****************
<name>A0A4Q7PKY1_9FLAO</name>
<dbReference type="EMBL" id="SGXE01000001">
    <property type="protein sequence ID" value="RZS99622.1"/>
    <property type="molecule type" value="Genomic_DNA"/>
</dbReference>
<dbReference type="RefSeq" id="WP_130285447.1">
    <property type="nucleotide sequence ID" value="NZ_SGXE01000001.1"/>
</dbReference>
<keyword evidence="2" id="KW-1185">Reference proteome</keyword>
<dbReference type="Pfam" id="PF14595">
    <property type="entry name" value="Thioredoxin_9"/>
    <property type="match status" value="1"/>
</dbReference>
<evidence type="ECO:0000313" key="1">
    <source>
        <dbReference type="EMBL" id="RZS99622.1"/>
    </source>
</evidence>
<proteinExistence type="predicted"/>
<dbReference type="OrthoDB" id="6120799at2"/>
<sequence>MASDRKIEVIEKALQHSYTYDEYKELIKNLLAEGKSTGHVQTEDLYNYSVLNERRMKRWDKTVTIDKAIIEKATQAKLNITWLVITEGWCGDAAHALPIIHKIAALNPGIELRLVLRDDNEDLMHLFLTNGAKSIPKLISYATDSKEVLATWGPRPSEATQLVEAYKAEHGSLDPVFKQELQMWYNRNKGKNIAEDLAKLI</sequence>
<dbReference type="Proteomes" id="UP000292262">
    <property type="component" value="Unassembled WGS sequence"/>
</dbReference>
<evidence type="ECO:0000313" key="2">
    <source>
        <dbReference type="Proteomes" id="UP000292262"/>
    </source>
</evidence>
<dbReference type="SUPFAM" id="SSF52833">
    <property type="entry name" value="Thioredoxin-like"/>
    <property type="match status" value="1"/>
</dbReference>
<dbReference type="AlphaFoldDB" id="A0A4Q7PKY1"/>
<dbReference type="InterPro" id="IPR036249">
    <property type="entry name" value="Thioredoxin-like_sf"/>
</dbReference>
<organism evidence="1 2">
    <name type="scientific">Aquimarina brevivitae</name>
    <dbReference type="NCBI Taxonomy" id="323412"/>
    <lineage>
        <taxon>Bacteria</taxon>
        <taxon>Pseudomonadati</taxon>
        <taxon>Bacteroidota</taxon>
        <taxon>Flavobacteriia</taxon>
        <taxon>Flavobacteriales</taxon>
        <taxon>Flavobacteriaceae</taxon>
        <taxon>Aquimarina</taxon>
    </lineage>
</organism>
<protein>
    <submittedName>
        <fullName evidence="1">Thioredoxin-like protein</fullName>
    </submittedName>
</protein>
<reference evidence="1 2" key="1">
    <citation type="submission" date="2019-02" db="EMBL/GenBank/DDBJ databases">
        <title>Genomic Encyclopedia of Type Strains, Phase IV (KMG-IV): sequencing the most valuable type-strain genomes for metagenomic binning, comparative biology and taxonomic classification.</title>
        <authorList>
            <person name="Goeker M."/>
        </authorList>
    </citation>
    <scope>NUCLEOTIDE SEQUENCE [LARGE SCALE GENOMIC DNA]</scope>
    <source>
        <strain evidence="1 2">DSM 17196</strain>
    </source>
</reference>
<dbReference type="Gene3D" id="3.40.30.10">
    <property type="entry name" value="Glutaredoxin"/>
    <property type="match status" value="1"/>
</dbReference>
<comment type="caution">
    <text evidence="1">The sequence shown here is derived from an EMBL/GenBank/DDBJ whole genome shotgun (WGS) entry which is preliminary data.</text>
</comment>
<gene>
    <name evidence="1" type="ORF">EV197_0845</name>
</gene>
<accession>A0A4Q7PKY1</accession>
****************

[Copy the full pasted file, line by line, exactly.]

<name>A0A4Q7PKY1_9FLAO</name>
<dbReference type="EMBL" id="SGXE01000001">
    <property type="protein sequence ID" value="RZS99622.1"/>
    <property type="molecule type" value="Genomic_DNA"/>
</dbReference>
<dbReference type="RefSeq" id="WP_130285447.1">
    <property type="nucleotide sequence ID" value="NZ_SGXE01000001.1"/>
</dbReference>
<keyword evidence="2" id="KW-1185">Reference proteome</keyword>
<dbReference type="Pfam" id="PF14595">
    <property type="entry name" value="Thioredoxin_9"/>
    <property type="match status" value="1"/>
</dbReference>
<evidence type="ECO:0000313" key="1">
    <source>
        <dbReference type="EMBL" id="RZS99622.1"/>
    </source>
</evidence>
<proteinExistence type="predicted"/>
<dbReference type="OrthoDB" id="6120799at2"/>
<sequence>MASDRKIEVIEKALQHSYTYDEYKELIKNLLAEGKSTGHVQTEDLYNYSVLNERRMKRWDKTVTIDKAIIEKATQAKLNITWLVITEGWCGDAAHALPIIHKIAALNPGIELRLVLRDDNEDLMHLFLTNGAKSIPKLISYATDSKEVLATWGPRPSEATQLVEAYKAEHGSLDPVFKQELQMWYNRNKGKNIAEDLAKLI</sequence>
<dbReference type="Proteomes" id="UP000292262">
    <property type="component" value="Unassembled WGS sequence"/>
</dbReference>
<evidence type="ECO:0000313" key="2">
    <source>
        <dbReference type="Proteomes" id="UP000292262"/>
    </source>
</evidence>
<dbReference type="SUPFAM" id="SSF52833">
    <property type="entry name" value="Thioredoxin-like"/>
    <property type="match status" value="1"/>
</dbReference>
<dbReference type="AlphaFoldDB" id="A0A4Q7PKY1"/>
<dbReference type="InterPro" id="IPR036249">
    <property type="entry name" value="Thioredoxin-like_sf"/>
</dbReference>
<organism evidence="1 2">
    <name type="scientific">Aquimarina brevivitae</name>
    <dbReference type="NCBI Taxonomy" id="323412"/>
    <lineage>
        <taxon>Bacteria</taxon>
        <taxon>Pseudomonadati</taxon>
        <taxon>Bacteroidota</taxon>
        <taxon>Flavobacteriia</taxon>
        <taxon>Flavobacteriales</taxon>
        <taxon>Flavobacteriaceae</taxon>
        <taxon>Aquimarina</taxon>
    </lineage>
</organism>
<protein>
    <submittedName>
        <fullName evidence="1">Thioredoxin-like protein</fullName>
    </submittedName>
</protein>
<reference evidence="1 2" key="1">
    <citation type="submission" date="2019-02" db="EMBL/GenBank/DDBJ databases">
        <title>Genomic Encyclopedia of Type Strains, Phase IV (KMG-IV): sequencing the most valuable type-strain genomes for metagenomic binning, comparative biology and taxonomic classification.</title>
        <authorList>
            <person name="Goeker M."/>
        </authorList>
    </citation>
    <scope>NUCLEOTIDE SEQUENCE [LARGE SCALE GENOMIC DNA]</scope>
    <source>
        <strain evidence="1 2">DSM 17196</strain>
    </source>
</reference>
<dbReference type="Gene3D" id="3.40.30.10">
    <property type="entry name" value="Glutaredoxin"/>
    <property type="match status" value="1"/>
</dbReference>
<comment type="caution">
    <text evidence="1">The sequence shown here is derived from an EMBL/GenBank/DDBJ whole genome shotgun (WGS) entry which is preliminary data.</text>
</comment>
<gene>
    <name evidence="1" type="ORF">EV197_0845</name>
</gene>
<accession>A0A4Q7PKY1</accession>